Meanwhile, Father William / Asmodeus turns Elizabeth (Debbie Rochon) into one of his disciples by finger-fucking her (?!) and licking the blood. The two then go to the castle home of Winston (Angus Scrimm in a wheelchair) where they meet up with five other demons who've taken over human bodies as hosts. There's Tatiana (Brinke Stevens), a bitchy, high-ranking bride of Satan, Marishka (Debra Lamb), a slutty demon trapped inside a rotting body who drinks the blood of topless women in a hot tub in order to keep her body from rotting even further, two male “assassins” (Nick Principe and Tim Hays) and Tony Todd as Duncan / Lord Belial, who doesn't even show up until toward the end and is given very little to do. All seven of the demons have both human names and demon names and have gathered together to locate and then put a stop to a family who oppose them and their plans. In the meantime, a few of them have fun with a handful of scantily-clad servant women that Winston has graciously provided them with.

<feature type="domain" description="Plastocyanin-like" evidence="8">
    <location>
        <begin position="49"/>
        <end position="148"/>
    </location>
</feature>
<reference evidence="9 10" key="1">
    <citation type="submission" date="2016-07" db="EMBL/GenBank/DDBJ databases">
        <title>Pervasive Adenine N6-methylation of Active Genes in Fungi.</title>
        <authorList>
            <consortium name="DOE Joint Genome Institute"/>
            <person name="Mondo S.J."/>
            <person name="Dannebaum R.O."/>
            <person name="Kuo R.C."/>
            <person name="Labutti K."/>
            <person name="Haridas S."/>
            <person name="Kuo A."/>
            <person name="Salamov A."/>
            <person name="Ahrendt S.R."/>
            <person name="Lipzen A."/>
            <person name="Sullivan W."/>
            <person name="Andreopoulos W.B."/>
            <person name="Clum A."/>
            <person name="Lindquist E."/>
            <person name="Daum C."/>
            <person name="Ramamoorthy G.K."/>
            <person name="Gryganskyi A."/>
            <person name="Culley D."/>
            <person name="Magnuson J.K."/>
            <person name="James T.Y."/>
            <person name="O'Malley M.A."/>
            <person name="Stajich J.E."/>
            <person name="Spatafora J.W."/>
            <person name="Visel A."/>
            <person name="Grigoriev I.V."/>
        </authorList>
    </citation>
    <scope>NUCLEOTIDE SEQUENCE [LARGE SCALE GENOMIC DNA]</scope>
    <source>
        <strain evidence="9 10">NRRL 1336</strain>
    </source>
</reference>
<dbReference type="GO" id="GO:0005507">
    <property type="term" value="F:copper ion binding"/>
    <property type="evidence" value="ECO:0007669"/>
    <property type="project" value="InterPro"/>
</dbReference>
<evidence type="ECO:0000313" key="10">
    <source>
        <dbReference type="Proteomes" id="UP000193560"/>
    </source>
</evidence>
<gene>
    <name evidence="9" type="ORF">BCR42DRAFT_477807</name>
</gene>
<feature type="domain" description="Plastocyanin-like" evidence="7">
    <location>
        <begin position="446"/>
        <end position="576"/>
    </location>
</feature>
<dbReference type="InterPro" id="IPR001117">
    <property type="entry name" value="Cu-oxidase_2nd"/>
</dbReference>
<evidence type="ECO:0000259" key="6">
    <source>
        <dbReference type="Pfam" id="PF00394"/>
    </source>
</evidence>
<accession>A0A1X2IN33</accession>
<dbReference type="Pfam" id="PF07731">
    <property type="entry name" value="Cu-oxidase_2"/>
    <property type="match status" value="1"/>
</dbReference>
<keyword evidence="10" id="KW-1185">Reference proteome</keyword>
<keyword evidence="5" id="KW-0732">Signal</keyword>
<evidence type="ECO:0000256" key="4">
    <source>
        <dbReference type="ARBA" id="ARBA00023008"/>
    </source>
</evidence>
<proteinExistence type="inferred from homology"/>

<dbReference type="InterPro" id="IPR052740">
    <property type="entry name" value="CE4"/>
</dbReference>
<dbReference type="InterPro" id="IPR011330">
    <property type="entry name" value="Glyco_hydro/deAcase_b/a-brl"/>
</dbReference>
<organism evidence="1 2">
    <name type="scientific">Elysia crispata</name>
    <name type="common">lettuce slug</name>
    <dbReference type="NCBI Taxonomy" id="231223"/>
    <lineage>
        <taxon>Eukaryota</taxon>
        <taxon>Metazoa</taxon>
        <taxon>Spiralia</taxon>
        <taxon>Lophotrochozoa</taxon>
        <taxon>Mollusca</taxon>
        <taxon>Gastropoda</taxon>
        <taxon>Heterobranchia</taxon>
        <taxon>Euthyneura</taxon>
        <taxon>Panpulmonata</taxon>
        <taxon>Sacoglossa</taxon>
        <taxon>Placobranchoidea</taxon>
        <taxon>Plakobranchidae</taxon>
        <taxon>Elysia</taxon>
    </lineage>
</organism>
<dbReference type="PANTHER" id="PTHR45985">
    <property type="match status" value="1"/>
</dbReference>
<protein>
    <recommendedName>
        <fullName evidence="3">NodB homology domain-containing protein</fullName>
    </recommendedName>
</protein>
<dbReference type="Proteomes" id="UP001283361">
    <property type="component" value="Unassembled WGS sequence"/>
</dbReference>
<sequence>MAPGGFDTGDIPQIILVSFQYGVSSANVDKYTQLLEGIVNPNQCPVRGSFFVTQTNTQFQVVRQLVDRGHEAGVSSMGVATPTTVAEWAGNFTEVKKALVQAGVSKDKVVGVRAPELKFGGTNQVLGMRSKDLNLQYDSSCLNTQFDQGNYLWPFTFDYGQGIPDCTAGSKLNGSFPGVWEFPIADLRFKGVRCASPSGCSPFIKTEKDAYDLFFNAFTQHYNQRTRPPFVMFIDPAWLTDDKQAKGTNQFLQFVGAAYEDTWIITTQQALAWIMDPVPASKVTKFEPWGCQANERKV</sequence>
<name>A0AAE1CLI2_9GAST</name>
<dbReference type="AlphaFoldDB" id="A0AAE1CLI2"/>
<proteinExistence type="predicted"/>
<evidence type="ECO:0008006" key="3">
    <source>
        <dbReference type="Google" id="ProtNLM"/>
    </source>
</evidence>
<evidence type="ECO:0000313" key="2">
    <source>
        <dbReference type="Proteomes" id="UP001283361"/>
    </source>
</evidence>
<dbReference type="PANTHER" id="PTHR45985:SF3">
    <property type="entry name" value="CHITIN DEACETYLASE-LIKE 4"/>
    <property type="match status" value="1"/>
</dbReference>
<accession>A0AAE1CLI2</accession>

The group's adversaries are a couple of (supposed) “psychopathic killers” who refuse to use their real names and go only by “The Mother” (Rachel Grubb) and “The Father” (Chris Burchette) and haven't aged in over 100 years. The father is haunted by torture porn nightmares where he ties up and mutilates topless women with power tools and envisions himself as a pastor chained to a cross getting whipped by a congregation of zombie people he'd previously killed. They have two daughters: Raine, who was stolen by a secret society funded by the church years earlier and hasn't been seen since, and Victoria (Shannon Lark), who has a magical pendant filled with demon blood that keeps her from aging. The blood of both adult children is needed to resurrect a fallen angel with wings of fire that would (I guess?) put an end to the other group. If the seven demons are unable to stop them, they will be forced to sacrifice their own lives and return to hell, which will in turn open a gateway so that Satan may enter our world and do what they couldn't.